powerpop Archive

Hundred(plus)-word Reviews for November 2020, Part Four

Here’s a quick look at five new releases. Four are reissues; the other is a compilation of previously-unreleased material. All are simply superb; essential, even. For the first time in a decade-plus, I’ve allowed myself to exceed my 100-word limit. Flamin’ Groovies – Now Originally released in 1978, this album was – intentionally or not

Hundred-word Reviews for November 2020, Part Three

And here’s the last of this current run of hundred-word reviews covering new releases. Soul, powerpop and blues; something for most tastes. All worth your time. Sonny Green – Found! One Soul Singer Don’t let the cheesy, lurid, chartreuse album art dissuade you from the contents: this is the real deal. Sonny Green is one

Hundred-word Reviews for November 2020, Part Two

Here’s five more quick reviews. Powerpop, ambient, jazz and more. Nick Frater – Fast & Loose The title might lead the uninitiated to suspect that Nick Frater’s album is something along the lines of the Stooges. Well, it’s not. Instead, it’s melodic, tuneful and highly appealing rock that has the best elements of subgenres (classic-,

Hundred-word Reviews for November 2020, Part One

Today marks the triumphant return of my hundred-word reviews. My last roundup of new releases in the form of brief critical summaries came way back in February, before the world changed. For awhile there, the steady stream of new releases seemed to slow to a trickle; many planned releases were – quite understandably – put

Modern Strangers: Self-made Men

Infectious tunes like the speedy pop of Modern Strangers’ “Where’s Your Man” – the speedy pop gem that’s the leadoff single from Modern Strangers’ debut album, Dangerous Fiction – combine rock grittiness and the sleek, streamlined vibe of classic pop. Listeners yearning for weepy, introspective balladry are advised to look elsewhere; this band is all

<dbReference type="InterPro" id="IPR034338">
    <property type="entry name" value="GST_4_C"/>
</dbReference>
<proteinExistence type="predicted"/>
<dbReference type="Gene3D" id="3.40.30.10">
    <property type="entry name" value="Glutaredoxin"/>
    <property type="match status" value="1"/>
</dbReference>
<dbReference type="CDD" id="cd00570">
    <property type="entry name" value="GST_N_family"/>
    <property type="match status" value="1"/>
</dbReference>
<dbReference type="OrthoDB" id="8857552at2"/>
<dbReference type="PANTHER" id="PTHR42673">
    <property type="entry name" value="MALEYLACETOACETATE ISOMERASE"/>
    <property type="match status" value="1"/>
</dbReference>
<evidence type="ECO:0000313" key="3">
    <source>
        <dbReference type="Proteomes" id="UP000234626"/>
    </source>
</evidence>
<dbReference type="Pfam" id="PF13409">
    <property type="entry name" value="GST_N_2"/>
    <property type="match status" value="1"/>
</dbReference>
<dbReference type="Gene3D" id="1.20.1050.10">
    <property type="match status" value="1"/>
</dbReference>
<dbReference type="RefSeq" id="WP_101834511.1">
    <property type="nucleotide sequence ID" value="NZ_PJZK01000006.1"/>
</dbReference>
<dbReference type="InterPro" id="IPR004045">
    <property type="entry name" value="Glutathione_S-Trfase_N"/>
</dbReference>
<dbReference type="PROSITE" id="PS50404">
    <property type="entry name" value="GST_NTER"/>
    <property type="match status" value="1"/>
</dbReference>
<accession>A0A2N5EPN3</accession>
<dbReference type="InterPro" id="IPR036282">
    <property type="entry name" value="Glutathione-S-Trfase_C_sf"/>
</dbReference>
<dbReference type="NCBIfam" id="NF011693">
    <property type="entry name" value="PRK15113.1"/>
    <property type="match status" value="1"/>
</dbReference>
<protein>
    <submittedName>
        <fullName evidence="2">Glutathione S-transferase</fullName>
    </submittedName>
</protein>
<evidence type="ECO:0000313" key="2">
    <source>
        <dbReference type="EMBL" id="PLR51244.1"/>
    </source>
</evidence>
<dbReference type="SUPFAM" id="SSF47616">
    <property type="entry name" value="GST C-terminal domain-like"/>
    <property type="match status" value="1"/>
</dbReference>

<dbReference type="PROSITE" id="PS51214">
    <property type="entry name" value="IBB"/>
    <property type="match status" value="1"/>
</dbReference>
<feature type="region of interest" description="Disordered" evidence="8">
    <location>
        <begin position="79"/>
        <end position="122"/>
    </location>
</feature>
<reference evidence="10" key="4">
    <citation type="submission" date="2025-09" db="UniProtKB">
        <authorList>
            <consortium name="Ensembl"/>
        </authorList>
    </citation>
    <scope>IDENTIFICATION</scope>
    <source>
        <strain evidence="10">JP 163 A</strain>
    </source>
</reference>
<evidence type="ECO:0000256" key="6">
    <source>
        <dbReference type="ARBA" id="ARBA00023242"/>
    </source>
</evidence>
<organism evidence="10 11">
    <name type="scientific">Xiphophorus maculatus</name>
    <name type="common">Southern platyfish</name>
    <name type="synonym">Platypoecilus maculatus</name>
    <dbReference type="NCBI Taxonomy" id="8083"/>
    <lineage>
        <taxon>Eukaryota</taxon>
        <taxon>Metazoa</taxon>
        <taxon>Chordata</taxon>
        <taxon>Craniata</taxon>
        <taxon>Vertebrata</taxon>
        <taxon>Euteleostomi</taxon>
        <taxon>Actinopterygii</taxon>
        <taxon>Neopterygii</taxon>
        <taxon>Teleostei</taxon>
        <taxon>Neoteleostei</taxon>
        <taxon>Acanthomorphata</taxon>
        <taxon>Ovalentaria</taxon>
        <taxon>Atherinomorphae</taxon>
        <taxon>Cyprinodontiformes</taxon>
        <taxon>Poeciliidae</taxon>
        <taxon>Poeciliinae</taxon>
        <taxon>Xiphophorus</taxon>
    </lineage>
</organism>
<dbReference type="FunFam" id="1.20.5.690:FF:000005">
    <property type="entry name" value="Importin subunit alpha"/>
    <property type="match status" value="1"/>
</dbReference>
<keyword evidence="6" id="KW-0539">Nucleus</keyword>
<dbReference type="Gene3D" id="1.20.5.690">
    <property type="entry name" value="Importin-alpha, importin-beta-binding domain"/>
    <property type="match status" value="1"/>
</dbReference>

Album Review: Jem Records Celebrates John Lennon

Today would have been John Lennon’s 80th birthday. Cover versions that stick very close to the original version have their place: witness the appeal of tribute bands. But beyond the hey-I-can-do-it angle, they’re more an exercise for the artist than a rewarding experience for the listener. Much better are reinventions, musical excursions whereby an artist

Album Review: Librarians With Hickeys – Long Overdue

I’m a pushover for the big, chiming guitar sound that characterized Big Star and many of the “paisley underground” (or Children of Nuggets, if you prefer) bands that eventually followed in their wake. And a mere five seconds into “Until There Was You,” the opening track on Librarians With Hickeys’ Long Overdue, I knew I

Album Review: Professor and the Madman – Séance

Don’t let the goofy name dissuade you from checking this one out: they may call themselves Professor and the Madman, but this group features some heavyweights. Led by Alfie Agnew and Sean Elliott, and – okay – you may or may not have heard of them. But the band also features a rhythm section of

Album Review: The Brothers Steve – #1

Following a proud rock ‘n’ roll tradition of misleading band names, The Brothers Steve aren’t brothers, and none is named Steve. The L.A.-based band plays its own brand of powerpop, with a healthy dose of bubblegum added into the mix. The band has previous released three singles (including a Christmas-themed one) but their debut album

Album Review: Råttanson — I’d Much Rather Be With the Noise

Nervy, high-octane powerpop is the chosen style for Råttanson, a one-man project from just outside Stockholm. If you’ve discovered the remarkably consistent output from Swedish bands working in the powerpop idiom, you’re likely pre-sold on something like this. Good on you; you won’t come away disappointed. But even those who may not yet have turned